Move over milk, silk, leather - the Indian vegan's here!

Last Updated: Sat, Sep 25, 2010 06:22 hrs

New Delhi: At a swank coffee shop in a bustling south Delhi market, Sowmya Reddy, 27, orders a cappuccino and, oblivious to the bemused looks, hands over a soyamilk carton to the waiter. It's been seven years since she gave up cow's milk and all other animal products.

Sowmya is among a growing tribe of young vegans in India - a stricter form of vegetarianism that seeks to exclude the use of animal products for food, clothing and everything else.

So milk, butter, cheese, eggs, meat, honey and chocolates find themselves abandoned while soy milk, tofu and sorbet move up the menu charts.

Sowmya says there isn't a day when she doesn't get tempted to relax her self-imposed food curfew. 'But when I think what a poor animal has to go through to produce what is on my table, all those temptations subside,' Reddy said.

The reasons for turning vegan are often ethical - cruelty to animals or environmental commitment. If you are feeding 10 kg of grains to animals to get one kg of meat, it's unfair on the environment or sometimes health, believe vegans.

Veganism originated in Britain in the year 1944 when Donald Watson coined the word 'vegan' and also formed the Vegan Society.

India traditionally has a strong culture of vegetarianism - and now the number of vegans is growing.

Manish Jain, who runs an exclusive portal for vegans, says he has seen a surge in the number of vegan converts in the last four years. 'I get at least four to five calls a week from people inquiring about vegan recipes, diet...which is great because till a few years back the concept itself was alien to people,' said Indore-based Jain.

Hyderabad-based lawyer N.G. Jayasimha, 28, became a vegan 10 years ago after watching a cow that was being taken to the slaughter house because it had stopped producing milk. The images of the wailing animal stayed with him.

On the other hand, Mumbai-based Rita Vazrani, an ex-diabetic patient, took the plunge this May after attending a diabetes reversal programme.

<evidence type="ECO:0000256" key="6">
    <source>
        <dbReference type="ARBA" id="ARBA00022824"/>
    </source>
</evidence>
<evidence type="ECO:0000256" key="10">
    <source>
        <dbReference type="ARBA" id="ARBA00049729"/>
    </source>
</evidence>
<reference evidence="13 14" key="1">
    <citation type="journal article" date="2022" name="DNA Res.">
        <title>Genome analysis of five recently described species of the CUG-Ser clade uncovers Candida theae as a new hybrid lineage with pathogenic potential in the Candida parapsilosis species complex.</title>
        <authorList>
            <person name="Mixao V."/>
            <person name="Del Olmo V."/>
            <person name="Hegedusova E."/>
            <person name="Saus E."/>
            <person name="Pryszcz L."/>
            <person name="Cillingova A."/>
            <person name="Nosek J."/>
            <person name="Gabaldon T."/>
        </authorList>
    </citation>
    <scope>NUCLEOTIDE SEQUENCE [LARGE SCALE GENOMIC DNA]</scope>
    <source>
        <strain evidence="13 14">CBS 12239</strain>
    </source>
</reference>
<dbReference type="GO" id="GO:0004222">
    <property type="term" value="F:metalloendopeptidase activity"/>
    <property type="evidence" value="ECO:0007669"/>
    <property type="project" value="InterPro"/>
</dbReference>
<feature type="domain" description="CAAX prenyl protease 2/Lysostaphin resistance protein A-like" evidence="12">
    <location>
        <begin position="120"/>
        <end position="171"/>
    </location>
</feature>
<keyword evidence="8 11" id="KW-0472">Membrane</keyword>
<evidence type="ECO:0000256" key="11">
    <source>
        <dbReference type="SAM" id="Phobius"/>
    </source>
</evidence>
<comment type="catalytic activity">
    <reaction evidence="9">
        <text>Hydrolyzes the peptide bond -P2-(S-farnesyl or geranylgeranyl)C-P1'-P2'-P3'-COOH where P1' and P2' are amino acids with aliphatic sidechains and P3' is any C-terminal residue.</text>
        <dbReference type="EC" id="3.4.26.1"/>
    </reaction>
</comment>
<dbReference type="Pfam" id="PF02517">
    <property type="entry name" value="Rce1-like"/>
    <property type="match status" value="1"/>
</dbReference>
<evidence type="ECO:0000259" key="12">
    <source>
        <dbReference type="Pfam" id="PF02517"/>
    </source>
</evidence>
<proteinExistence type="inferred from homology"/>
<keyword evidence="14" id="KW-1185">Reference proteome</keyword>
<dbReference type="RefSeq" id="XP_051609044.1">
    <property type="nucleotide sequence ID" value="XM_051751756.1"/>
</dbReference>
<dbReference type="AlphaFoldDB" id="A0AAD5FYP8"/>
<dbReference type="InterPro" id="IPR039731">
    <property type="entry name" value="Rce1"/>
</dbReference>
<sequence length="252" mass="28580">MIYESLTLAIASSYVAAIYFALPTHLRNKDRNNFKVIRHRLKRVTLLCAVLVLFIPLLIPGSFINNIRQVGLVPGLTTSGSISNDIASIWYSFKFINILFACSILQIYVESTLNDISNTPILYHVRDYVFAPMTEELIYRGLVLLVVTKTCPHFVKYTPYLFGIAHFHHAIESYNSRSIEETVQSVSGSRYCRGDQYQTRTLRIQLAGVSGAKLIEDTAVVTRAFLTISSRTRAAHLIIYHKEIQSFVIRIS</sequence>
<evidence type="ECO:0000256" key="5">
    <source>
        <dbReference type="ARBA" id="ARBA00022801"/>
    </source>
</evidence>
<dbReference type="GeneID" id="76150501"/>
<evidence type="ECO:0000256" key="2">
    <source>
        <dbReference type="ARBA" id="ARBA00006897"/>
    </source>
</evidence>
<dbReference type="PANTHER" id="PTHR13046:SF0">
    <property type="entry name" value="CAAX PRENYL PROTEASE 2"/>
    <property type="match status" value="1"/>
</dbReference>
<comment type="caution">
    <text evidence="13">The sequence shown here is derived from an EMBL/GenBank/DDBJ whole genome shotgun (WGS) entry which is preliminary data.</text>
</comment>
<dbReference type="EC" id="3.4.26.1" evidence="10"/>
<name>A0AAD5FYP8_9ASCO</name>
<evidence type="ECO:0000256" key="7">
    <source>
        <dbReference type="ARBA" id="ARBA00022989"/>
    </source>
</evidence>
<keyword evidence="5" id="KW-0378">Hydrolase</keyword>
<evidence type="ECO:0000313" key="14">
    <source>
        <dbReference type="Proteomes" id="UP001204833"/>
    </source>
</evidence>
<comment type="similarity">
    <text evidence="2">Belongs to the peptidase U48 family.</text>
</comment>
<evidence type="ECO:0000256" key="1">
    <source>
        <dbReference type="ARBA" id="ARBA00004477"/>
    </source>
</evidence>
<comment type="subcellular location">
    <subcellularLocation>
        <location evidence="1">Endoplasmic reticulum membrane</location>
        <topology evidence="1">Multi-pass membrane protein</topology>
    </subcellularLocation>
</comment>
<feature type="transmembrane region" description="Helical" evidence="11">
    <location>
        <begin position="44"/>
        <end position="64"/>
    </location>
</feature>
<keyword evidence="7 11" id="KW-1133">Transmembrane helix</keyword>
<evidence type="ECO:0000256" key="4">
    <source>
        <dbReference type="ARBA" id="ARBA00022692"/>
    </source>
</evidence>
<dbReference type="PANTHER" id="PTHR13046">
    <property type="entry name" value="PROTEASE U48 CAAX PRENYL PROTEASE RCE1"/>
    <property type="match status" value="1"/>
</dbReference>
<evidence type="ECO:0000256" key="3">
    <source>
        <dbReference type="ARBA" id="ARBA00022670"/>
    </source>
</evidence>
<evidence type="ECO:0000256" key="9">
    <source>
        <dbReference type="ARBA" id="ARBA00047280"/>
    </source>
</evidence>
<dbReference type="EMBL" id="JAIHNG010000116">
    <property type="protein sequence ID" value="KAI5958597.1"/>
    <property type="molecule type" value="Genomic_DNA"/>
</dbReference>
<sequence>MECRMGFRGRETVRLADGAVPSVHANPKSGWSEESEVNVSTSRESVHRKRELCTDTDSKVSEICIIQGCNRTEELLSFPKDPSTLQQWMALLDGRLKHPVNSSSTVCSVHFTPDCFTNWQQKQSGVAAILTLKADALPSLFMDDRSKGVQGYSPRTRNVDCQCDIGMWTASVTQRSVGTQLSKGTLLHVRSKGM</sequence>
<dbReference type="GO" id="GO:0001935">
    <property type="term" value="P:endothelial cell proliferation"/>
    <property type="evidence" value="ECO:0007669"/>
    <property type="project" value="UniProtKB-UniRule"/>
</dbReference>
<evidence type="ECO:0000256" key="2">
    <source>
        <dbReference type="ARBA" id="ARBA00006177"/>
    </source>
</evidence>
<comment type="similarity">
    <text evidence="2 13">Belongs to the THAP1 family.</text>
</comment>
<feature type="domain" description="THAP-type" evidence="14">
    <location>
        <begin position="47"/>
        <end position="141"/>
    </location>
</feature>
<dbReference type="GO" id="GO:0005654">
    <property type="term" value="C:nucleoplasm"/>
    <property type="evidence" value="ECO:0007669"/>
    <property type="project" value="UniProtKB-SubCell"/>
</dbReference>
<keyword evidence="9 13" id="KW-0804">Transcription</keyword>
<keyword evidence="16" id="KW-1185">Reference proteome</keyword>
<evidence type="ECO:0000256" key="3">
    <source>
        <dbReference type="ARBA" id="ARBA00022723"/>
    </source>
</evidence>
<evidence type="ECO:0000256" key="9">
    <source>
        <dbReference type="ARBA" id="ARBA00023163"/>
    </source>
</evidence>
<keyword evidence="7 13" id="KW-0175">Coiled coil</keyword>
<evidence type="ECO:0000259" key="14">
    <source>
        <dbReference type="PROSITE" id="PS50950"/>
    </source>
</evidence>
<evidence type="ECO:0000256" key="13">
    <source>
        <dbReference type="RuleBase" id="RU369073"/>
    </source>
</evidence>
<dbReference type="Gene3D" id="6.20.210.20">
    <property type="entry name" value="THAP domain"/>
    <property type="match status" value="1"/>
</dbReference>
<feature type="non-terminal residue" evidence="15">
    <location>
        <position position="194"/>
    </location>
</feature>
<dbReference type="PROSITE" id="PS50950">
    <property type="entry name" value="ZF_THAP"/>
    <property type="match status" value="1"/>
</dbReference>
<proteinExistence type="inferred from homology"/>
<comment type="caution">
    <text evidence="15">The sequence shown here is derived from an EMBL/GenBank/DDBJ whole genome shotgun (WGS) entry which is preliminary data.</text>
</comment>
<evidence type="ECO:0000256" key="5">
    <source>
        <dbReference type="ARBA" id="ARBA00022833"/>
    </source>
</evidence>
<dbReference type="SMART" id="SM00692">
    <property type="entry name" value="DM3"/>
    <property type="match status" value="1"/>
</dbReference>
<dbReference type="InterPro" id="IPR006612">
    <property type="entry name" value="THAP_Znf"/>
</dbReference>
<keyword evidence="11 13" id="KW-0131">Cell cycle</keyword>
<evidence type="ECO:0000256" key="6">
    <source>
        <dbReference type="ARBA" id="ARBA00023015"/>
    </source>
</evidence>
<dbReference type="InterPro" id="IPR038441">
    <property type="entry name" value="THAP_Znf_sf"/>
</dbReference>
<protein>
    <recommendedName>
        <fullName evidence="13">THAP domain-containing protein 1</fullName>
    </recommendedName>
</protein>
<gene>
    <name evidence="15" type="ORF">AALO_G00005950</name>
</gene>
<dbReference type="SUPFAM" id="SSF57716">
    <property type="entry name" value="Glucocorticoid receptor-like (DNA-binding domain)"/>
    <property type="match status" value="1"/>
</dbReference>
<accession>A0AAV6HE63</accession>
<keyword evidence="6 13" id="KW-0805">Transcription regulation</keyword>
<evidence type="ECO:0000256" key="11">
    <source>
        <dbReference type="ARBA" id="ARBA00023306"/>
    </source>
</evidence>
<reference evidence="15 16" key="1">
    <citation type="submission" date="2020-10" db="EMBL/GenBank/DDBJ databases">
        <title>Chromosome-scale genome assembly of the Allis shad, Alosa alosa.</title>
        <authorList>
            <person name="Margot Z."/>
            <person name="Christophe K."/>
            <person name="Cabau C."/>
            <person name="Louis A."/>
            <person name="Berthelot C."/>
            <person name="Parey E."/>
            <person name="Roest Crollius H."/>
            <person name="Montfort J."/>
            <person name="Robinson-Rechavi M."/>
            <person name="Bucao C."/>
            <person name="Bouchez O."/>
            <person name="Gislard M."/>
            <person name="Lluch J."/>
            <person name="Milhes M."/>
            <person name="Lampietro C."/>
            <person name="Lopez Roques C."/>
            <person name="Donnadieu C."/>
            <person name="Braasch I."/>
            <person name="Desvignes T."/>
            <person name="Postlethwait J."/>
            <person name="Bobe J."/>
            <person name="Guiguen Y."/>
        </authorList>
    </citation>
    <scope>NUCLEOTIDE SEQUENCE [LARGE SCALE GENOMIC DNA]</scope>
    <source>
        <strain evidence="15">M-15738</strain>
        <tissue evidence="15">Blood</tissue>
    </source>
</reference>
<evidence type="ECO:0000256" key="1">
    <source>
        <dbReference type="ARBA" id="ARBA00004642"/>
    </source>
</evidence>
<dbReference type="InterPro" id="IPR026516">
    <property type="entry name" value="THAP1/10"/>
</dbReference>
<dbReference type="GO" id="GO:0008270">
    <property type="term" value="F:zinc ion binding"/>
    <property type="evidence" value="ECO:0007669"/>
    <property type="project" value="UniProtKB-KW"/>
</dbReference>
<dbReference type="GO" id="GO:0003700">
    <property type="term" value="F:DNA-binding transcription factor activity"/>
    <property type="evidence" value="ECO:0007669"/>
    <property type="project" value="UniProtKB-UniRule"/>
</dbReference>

'My life completely changed after I gave up milk products. My diabetes subsided. I am off any kind of medication. I have lost five kg...there is no end to the benefits,' Vazrani told IANS on phone.

Nandita Shah, a doctor who has been a vegan for a quarter of a century, said: 'Doctors worldwide have found that if we cut down animal products from our diet, then we also cut down our chances of getting hypertension, diabetes, cancer, kidney failure and other disease.'

Critics argue that the vegan diet - without any milk - is capable of causing protein deficiency in humans.

But Shah said: 'If you are meeting your daily calorie requirements, then you cannot have any protein deficiency. I know vegan children and they are perfectly healthy.

'In fact, the first time you give cow's milk to a baby - it spits it out, without exception.'

The route to this lifestyle, however, is full of potholes with constant temptations and distractions.

'The first few months after I took the plunge were extremely difficult. Every time I used to go out eating, it would take me hours instructing the waiter on how to prepare the food. Even then, sometimes my chapatis would land with a generous spread of butter,' said Bangalore-based Arvind, 32, who turned vegan five years ago.

Jayasimha, who works with the Humane Society International, gives a structured approach to the process of turning vegan. 'It's a three-step process.

'The first step is to replace the items with its alternatives. Like paneer with tofu, leather with its cheaper lookalike - rexine and silk with rayon - again a replica of silk. If you can't find an alternative, then you shall try to reduce the consumption.

'The third process is to refine the diet by avoiding products from the worst production systems like factory farming. If you can avoid eating eggs produced in factory farms where hens are trapped all their lives in an A4 size cage and are made to lay eggs 24/7 without any privacy, then you are saving her some torture,' Jayasimha said.

Of course, the philosophy still has many skeptics.

Quips Javed Azghar, a professor here, 'I would rather eat mutton for each day I live and die early than live in an abstemious world for 100 years!'


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